When I take my used oil to the auto parts store what happens to it after that? What is used oil good for? How is it recycled? Do they get money for the old oil or do they have to pay to have it taken away?
Much used oil is processed to remove the water (basically just heated), then blended with heavy fuel oil to lower the specific gravity and viscosity to meet the specs of the buyerof the fuel oil. Diesel fuel, especially contaminated fuel, is also used as this sort of cutter stock...basically anything light, thin, and cheap that burns. Sometimes flammable toxic waste finds it way into cutter stock....
Re-refined motor oil is made from some used oil. If I had to guess, it'd think that they used oil from a large consumer (railroads, etc.) so they knew that the used oil was the same type of oil, but that's just my guess.
I'd be interesting to see analysis of re-refined oil. It's said to be as good as new. Who knows?
In the Bahamas and other Caribbean islands futher south, I'll change the oil in my diesel boat engine or genset and place it next to a dumpster ashore. In most cases it would be gone within minutes. The locals reuse the old oil in their cars, trucks, etc. "One man's junk is another man's treasure."
I know that some places have heaters that run on used engine oil. I have also seen recycled engine oil for sale in the parts stores too, they re-refine it or something (not sure what that process involves though)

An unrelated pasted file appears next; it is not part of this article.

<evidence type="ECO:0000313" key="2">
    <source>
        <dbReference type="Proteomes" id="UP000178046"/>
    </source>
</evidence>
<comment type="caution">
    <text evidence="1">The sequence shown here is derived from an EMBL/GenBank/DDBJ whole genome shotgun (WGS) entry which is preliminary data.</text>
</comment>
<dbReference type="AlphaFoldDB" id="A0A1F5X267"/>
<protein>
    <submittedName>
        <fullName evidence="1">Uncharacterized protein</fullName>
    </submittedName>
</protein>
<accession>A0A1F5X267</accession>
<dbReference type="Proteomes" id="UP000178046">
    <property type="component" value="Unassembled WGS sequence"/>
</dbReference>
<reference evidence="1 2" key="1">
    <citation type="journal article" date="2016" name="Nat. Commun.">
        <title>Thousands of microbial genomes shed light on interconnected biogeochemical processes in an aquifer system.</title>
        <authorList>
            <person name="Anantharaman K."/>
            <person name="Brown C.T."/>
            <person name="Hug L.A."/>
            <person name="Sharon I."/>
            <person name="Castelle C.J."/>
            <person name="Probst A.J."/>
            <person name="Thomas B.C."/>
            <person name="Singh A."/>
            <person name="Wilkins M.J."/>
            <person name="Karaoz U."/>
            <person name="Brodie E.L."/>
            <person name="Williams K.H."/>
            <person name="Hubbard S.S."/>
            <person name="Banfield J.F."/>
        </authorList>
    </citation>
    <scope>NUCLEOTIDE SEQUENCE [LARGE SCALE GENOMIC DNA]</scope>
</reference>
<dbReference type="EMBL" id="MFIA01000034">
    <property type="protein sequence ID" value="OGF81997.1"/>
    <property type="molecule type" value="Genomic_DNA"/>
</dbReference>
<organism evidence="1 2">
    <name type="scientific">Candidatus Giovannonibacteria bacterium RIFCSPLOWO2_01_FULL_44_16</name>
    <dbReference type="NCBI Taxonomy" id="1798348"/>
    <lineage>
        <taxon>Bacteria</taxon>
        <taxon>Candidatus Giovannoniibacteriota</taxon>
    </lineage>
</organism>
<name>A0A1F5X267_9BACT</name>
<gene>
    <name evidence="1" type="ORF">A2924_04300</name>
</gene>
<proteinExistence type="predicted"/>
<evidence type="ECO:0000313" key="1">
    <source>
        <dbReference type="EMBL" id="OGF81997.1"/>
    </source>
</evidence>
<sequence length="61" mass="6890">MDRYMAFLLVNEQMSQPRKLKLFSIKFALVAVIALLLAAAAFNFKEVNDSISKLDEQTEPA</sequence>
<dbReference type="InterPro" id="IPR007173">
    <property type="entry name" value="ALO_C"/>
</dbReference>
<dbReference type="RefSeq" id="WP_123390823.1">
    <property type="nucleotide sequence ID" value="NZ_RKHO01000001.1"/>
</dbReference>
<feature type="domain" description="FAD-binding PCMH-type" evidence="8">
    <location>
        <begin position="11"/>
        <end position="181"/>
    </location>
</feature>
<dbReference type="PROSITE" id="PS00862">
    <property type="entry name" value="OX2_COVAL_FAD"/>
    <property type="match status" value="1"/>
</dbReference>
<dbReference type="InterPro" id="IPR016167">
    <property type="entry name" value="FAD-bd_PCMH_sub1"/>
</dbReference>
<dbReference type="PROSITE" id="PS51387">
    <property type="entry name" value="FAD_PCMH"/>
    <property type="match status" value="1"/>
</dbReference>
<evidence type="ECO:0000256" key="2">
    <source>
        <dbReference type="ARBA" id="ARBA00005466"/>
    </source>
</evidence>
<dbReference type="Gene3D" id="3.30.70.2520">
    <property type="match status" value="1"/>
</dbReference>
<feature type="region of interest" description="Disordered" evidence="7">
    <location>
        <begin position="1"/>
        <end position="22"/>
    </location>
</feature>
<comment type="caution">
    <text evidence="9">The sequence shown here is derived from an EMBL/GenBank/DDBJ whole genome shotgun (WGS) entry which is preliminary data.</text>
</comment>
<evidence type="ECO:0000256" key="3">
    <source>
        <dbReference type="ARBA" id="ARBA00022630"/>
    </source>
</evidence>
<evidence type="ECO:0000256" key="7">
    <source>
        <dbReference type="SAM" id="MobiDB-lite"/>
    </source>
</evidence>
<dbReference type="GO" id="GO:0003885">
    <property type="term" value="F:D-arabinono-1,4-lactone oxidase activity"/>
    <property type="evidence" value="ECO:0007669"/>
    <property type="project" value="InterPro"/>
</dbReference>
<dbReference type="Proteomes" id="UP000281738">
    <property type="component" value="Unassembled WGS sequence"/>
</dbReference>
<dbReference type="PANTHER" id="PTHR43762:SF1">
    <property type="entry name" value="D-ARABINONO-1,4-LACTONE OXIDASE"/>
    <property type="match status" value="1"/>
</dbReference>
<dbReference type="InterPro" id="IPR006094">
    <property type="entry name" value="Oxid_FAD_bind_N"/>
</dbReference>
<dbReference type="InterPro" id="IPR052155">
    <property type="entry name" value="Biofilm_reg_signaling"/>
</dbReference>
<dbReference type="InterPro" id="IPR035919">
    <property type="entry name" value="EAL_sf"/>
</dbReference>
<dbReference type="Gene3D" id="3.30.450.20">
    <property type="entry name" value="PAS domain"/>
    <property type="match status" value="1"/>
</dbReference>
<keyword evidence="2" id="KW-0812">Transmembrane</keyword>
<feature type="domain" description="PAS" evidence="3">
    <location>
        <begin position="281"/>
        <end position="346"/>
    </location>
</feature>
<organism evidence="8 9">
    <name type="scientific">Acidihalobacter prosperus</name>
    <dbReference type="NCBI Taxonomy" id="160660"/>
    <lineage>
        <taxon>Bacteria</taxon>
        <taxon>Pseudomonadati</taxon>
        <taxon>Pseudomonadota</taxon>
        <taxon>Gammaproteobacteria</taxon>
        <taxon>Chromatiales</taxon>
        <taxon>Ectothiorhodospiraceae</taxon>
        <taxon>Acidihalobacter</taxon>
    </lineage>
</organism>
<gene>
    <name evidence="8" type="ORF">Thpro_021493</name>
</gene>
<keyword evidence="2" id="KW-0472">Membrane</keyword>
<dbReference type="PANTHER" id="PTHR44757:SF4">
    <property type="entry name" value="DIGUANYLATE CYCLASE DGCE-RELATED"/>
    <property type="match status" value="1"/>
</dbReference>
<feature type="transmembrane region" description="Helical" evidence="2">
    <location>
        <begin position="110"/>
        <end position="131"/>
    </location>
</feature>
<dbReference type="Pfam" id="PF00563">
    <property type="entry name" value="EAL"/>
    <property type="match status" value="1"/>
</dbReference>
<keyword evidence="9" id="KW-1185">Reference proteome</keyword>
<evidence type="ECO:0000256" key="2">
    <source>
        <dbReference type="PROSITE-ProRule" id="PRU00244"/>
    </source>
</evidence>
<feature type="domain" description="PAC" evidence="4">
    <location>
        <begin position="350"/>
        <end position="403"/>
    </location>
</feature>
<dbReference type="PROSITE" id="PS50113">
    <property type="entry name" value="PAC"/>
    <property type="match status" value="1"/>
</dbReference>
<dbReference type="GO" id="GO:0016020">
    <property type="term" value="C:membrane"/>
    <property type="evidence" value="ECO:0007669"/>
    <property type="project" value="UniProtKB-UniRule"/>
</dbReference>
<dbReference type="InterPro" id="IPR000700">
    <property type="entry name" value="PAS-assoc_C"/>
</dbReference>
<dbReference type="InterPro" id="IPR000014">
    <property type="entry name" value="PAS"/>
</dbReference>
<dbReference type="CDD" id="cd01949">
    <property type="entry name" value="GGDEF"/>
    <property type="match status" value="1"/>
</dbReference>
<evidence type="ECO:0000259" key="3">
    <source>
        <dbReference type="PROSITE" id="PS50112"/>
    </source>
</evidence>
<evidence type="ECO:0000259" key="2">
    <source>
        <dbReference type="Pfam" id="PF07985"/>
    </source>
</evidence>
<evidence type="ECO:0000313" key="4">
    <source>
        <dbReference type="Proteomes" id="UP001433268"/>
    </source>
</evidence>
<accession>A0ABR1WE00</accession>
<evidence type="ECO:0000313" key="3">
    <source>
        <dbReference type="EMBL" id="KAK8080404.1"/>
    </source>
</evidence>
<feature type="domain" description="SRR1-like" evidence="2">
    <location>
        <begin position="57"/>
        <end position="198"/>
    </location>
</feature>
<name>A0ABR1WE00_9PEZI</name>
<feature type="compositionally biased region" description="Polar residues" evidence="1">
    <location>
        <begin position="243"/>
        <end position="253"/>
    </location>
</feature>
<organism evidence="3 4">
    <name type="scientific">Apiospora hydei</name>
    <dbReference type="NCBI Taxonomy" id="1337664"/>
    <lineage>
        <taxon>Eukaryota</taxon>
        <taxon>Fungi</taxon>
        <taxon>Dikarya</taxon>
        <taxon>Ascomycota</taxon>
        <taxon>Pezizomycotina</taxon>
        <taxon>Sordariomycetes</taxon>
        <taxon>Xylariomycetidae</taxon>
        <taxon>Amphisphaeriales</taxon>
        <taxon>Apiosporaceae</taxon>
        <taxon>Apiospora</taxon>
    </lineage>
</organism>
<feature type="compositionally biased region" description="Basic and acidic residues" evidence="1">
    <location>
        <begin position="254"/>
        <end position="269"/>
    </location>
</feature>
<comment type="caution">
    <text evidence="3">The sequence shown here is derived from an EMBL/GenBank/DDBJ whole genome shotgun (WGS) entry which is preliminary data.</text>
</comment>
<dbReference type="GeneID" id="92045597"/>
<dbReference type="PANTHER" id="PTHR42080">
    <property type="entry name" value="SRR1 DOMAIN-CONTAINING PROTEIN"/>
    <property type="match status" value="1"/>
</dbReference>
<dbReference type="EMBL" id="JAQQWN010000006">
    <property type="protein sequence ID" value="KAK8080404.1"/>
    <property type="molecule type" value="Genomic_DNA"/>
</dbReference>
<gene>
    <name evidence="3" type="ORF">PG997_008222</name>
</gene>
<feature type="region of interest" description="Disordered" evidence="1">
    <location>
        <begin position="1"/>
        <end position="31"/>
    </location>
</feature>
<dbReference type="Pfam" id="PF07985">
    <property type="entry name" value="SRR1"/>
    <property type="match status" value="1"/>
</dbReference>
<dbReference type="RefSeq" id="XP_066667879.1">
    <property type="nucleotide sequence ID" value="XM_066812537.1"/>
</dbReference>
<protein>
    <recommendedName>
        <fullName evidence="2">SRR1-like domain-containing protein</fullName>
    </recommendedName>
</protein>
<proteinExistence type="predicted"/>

Those were interesting posts on the re-refined oil. It doesn't seem like the process would work very well because used motor oil is burned (oxidized). How could you unburn oil by re-refining it? Another thing -- if you are using the oil to make CV boots or something similar, how do synthetic basestocks affect that?
I always wondered about that. How does introducing PAO or esters affect the way used oil burns in a furnace?
I'll bet they make up such a small volume of all the oil being burned, they go unnoticed.
--- Bror Jace
Truely re-refined oil is more expensive than virgin oil. the correct process is too expensive. In Puerto Rico there is a fee charged on the sale of new oil that goes towards the recovery. The recovery pays back part of this fee on picking up the old oil. Then they filter out all of the impurities, sometimes as much as 55%, sample it for contaminates, and when the EPA approves the batch, it is blended into bunker fuel for the ships. The sludge (45% or so) can be blended into asphalt.
In Bolivia, the "recylclers" just filter it and resell it. It destroys engines, but it is cheap, so taxi drivers and bus drivers who are responsible for oil changes out of pocket but not repairs buy it. They also deliver by night and fill any partial drums the find in oil change places that the manager wants some quick change. The manager comes in the next morning and see that the oil level is the same as the day before, so assumes there were no sales.
Since a good bypass filter can make the oil last much longer, I guess all those rerefine just filter out the bad stuff and add in new additives. This makes sense for those quick lube place since they don't want their oil to last too long so their customer will return.
Regarding to the CV boot making, they don't even worry about the PAO, sludges or additives since CV boot is not a very high precision item. As long as most of the stock is what they needed, the result will be just a matter of quality. Hint: they OEM one of the big three American car company.